Tuesday, September 28, 2021


Does North Carolina Gov. Roy Cooper's criminal-justice reform go far enough? Plus, Congress is running out of time to prevent a shutdown and default, and Oregon tackles climate change.


The nation's murder rate is up, the Senate votes on raising the debt limit, the DEA warns about fake prescription painkillers, a new version of DACA could be on the way, and John Hinckley, Jr. could go free next year.


A new Oklahoma museum honors tribal nations, while Iowa's history is back on the blacktop; mixed news on COVID-19 comes with a warning about unconventional drugs; and electric cars and buses are coming to rural America.

Watchdogs: WV "Dark Money" Group Breaks Election Spending Laws


Monday, August 6, 2018   

CHARLESTON, W.Va. — A nonprofit political group in West Virginia has broken Internal Revenue Service campaign finance laws, according to government watchdogs.

The group GO West Virginia doesn't report who gives them money, and it is almost the sole source of funds for Grow West Virginia, a Political Action Committee with the same post-office box. By law, "dark money" groups can only funnel half their donations to groups buying campaign ads.

But according to a complaint by Citizens for Responsibility and Ethics in Washington, or CREW, GO West Virginia gave more than two-thirds of what it raised to Grow West Virginia. Walker Davis is a researcher with CREW.

"Dark money is a problem even when groups follow the law,” Davis said. “When they don't, the IRS should really take action."

GO West Virginia and Grow West Virginia were founded and appear to be run by the same people. Neither group replied to a request for comment for this report by deadline.

Grow West Virginia's website boasts of a number of political victories across the state and takes credit for helping to flip the state legislature to Republican control.

Julie Archer is with West Virginia Citizens for Clean Elections. She said the two groups spent about a half-million dollars on election ads in state races in 2016, and they look ready to do the same this year - without GO West Virginia disclosing where the money came from.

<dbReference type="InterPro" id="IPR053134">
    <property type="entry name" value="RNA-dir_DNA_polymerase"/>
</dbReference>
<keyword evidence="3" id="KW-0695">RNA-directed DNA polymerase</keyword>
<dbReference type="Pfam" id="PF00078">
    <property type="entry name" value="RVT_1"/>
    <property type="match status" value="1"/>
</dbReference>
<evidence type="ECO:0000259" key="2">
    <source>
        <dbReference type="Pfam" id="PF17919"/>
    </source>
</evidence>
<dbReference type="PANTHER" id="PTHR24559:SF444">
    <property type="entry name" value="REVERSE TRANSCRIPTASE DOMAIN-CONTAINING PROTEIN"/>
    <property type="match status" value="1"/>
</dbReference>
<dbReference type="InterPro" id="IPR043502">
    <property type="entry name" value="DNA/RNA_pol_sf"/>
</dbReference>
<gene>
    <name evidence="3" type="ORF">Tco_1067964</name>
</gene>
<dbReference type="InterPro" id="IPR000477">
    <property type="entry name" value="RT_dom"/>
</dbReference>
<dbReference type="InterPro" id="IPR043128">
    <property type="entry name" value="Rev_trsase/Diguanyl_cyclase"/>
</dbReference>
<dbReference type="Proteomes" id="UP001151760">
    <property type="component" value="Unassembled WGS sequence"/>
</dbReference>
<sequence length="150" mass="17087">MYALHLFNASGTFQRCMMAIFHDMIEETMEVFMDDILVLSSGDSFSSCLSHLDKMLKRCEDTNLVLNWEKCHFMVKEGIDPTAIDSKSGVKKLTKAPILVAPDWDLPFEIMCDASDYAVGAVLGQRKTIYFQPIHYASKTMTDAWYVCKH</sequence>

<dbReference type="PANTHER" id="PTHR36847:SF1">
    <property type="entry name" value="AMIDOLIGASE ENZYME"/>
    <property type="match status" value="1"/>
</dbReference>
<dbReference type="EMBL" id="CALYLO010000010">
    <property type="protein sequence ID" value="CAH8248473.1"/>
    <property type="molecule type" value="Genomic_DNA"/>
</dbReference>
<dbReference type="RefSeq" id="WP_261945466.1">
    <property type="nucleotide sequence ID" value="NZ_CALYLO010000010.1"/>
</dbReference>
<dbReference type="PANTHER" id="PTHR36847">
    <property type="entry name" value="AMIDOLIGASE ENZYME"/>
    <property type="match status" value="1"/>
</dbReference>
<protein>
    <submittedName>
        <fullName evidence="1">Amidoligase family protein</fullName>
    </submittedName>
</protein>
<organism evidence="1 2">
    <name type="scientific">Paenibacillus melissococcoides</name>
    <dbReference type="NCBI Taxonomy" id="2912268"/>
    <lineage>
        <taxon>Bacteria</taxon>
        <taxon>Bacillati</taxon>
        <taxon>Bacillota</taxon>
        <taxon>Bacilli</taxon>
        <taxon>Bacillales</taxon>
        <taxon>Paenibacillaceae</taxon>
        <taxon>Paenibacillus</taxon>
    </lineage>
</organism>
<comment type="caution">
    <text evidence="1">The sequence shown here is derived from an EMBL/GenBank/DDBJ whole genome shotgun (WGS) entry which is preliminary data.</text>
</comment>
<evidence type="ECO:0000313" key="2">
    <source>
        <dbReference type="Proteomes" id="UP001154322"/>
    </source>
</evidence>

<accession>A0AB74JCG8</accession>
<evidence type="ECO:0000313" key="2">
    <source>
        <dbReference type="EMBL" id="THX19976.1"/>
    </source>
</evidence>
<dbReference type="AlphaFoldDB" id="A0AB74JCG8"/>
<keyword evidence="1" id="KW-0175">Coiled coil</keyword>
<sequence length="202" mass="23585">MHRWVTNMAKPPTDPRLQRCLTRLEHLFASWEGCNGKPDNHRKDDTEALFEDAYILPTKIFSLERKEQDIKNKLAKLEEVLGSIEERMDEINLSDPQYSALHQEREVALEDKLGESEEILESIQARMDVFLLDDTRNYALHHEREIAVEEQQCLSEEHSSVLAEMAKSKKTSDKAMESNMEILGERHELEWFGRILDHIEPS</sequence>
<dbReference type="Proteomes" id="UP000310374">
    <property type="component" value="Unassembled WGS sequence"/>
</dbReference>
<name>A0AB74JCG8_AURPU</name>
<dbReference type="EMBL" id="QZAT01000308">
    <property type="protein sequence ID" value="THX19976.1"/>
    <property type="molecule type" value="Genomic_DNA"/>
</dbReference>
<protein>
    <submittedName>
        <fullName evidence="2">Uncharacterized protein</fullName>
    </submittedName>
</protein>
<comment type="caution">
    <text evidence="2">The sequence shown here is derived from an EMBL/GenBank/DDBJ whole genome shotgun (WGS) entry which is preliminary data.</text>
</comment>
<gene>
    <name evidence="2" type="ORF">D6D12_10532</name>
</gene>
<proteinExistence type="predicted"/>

"A perfect example of abusing its tax-exempt status to funnel money from secret donors into our elections,” Archer said. “Everyone has a right to know who's trying to influence our votes, and who's trying to influence our our elected officials."

A half-million dollars is a significant amount for West Virginia legislative races. GO West Virginia and groups like it are technically known as "social welfare organizations," with goals of working for charity, education and the public good. But critics point out the dark money they spend often ends up in negative attack ads, because the funding is anonymous.

get more stories like this via email

Public schools need to minimize arrests at schools by using emergency mental-health teams instead of police officers to address behavioral incidents at school, according to a Sentencing Project report. (Adobe stock)

Social Issues

ARLINGTON, Va. -- As a Northern Virginia school system transitions away from using police officers in schools, a new report suggests COVID stimulus …

Social Issues

DES MOINES, Iowa -- In five weeks, voters in many Iowa cities will cast their ballots for local elections, and the Secretary of State's office is …

Social Issues

AURORA, Colo. -- School districts across Colorado had to get creative to ensure families could access critical meals during pandemic-related closures…

Companies behind a proposed natural-gas plant for Wisconsin hope to break ground by 2025. (Adobe Stock)


SUPERIOR, Wis. -- Legal proceedings continue involving a proposed natural-gas plant for northwestern Wisconsin. The plans have been approved by state …


PORTLAND, Ore. -- Draft rules are out for a program designed to confront climate change in Oregon, but organizations say it does not go far enough to …

West Virginia families have struggled to find and keep work, pay rent and bills, and care for kids and older relatives, and anti-poverty advocates say the pandemic has made things worse. (Adobe Stock)

Social Issues

CHARLESTON, W.Va. -- House Speaker Nancy Pelosi said lawmakers are slated to vote on the $1 trillion bipartisan infrastructure bill Thursday…

Health and Wellness

ALBUQUERQUE, N.M. -- A veterinary drug doctors call unsafe for treating COVID-19 has caused the deaths of two people in New Mexico, according to the …

Social Issues

RALEIGH, N.C. -- North Carolina Gov. Roy Cooper signed sweeping criminal-justice reform into law this month that is meant to hold police more …


Phone: 303.448.9105 Toll Free: 888.891.9416 Fax: 208.247.1830 Your trusted member- and audience-supported news source since 1996 Copyright 2021